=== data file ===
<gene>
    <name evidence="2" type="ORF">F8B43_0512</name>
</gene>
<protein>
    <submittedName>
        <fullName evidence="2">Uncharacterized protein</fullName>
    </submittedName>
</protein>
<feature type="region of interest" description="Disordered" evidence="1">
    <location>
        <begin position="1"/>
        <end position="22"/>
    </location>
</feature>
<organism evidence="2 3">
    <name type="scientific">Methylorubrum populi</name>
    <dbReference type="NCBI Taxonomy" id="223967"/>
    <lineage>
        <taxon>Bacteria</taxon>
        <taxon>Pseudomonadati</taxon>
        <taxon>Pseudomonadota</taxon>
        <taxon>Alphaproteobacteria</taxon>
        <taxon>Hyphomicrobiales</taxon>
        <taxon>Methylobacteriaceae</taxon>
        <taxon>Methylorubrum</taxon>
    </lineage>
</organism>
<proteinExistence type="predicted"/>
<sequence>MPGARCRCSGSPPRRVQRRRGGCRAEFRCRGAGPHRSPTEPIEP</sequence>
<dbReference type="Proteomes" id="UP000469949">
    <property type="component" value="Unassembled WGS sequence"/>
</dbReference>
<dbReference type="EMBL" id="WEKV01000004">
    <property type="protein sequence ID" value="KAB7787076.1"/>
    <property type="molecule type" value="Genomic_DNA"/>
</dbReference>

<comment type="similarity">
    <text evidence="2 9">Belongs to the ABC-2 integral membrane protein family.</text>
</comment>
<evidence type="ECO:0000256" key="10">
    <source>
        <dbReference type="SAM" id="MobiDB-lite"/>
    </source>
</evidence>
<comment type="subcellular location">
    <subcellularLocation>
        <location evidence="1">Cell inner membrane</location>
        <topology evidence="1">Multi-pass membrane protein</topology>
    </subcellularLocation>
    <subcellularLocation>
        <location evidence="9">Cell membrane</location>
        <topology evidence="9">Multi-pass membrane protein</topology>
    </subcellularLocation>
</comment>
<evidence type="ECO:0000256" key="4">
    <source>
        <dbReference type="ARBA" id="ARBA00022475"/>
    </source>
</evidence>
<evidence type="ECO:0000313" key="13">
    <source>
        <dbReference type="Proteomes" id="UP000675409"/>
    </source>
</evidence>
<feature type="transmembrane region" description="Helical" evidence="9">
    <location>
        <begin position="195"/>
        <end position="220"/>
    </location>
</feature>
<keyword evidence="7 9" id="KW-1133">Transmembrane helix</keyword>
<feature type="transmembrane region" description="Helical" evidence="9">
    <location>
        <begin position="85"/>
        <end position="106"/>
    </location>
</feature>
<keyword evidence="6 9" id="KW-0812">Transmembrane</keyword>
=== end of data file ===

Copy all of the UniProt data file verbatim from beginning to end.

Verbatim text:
<gene>
    <name evidence="2" type="ORF">F8B43_0512</name>
</gene>
<protein>
    <submittedName>
        <fullName evidence="2">Uncharacterized protein</fullName>
    </submittedName>
</protein>
<feature type="region of interest" description="Disordered" evidence="1">
    <location>
        <begin position="1"/>
        <end position="22"/>
    </location>
</feature>
<organism evidence="2 3">
    <name type="scientific">Methylorubrum populi</name>
    <dbReference type="NCBI Taxonomy" id="223967"/>
    <lineage>
        <taxon>Bacteria</taxon>
        <taxon>Pseudomonadati</taxon>
        <taxon>Pseudomonadota</taxon>
        <taxon>Alphaproteobacteria</taxon>
        <taxon>Hyphomicrobiales</taxon>
        <taxon>Methylobacteriaceae</taxon>
        <taxon>Methylorubrum</taxon>
    </lineage>
</organism>
<proteinExistence type="predicted"/>
<sequence>MPGARCRCSGSPPRRVQRRRGGCRAEFRCRGAGPHRSPTEPIEP</sequence>
<dbReference type="Proteomes" id="UP000469949">
    <property type="component" value="Unassembled WGS sequence"/>
</dbReference>
<dbReference type="EMBL" id="WEKV01000004">
    <property type="protein sequence ID" value="KAB7787076.1"/>
    <property type="molecule type" value="Genomic_DNA"/>
</dbReference>

<comment type="similarity">
    <text evidence="2 9">Belongs to the ABC-2 integral membrane protein family.</text>
</comment>
<evidence type="ECO:0000256" key="10">
    <source>
        <dbReference type="SAM" id="MobiDB-lite"/>
    </source>
</evidence>
<comment type="subcellular location">
    <subcellularLocation>
        <location evidence="1">Cell inner membrane</location>
        <topology evidence="1">Multi-pass membrane protein</topology>
    </subcellularLocation>
    <subcellularLocation>
        <location evidence="9">Cell membrane</location>
        <topology evidence="9">Multi-pass membrane protein</topology>
    </subcellularLocation>
</comment>
<evidence type="ECO:0000256" key="4">
    <source>
        <dbReference type="ARBA" id="ARBA00022475"/>
    </source>
</evidence>
<evidence type="ECO:0000313" key="13">
    <source>
        <dbReference type="Proteomes" id="UP000675409"/>
    </source>
</evidence>
<feature type="transmembrane region" description="Helical" evidence="9">
    <location>
        <begin position="195"/>
        <end position="220"/>
    </location>
</feature>
<keyword evidence="7 9" id="KW-1133">Transmembrane helix</keyword>
<feature type="transmembrane region" description="Helical" evidence="9">
    <location>
        <begin position="85"/>
        <end position="106"/>
    </location>
</feature>
<keyword evidence="6 9" id="KW-0812">Transmembrane</keyword>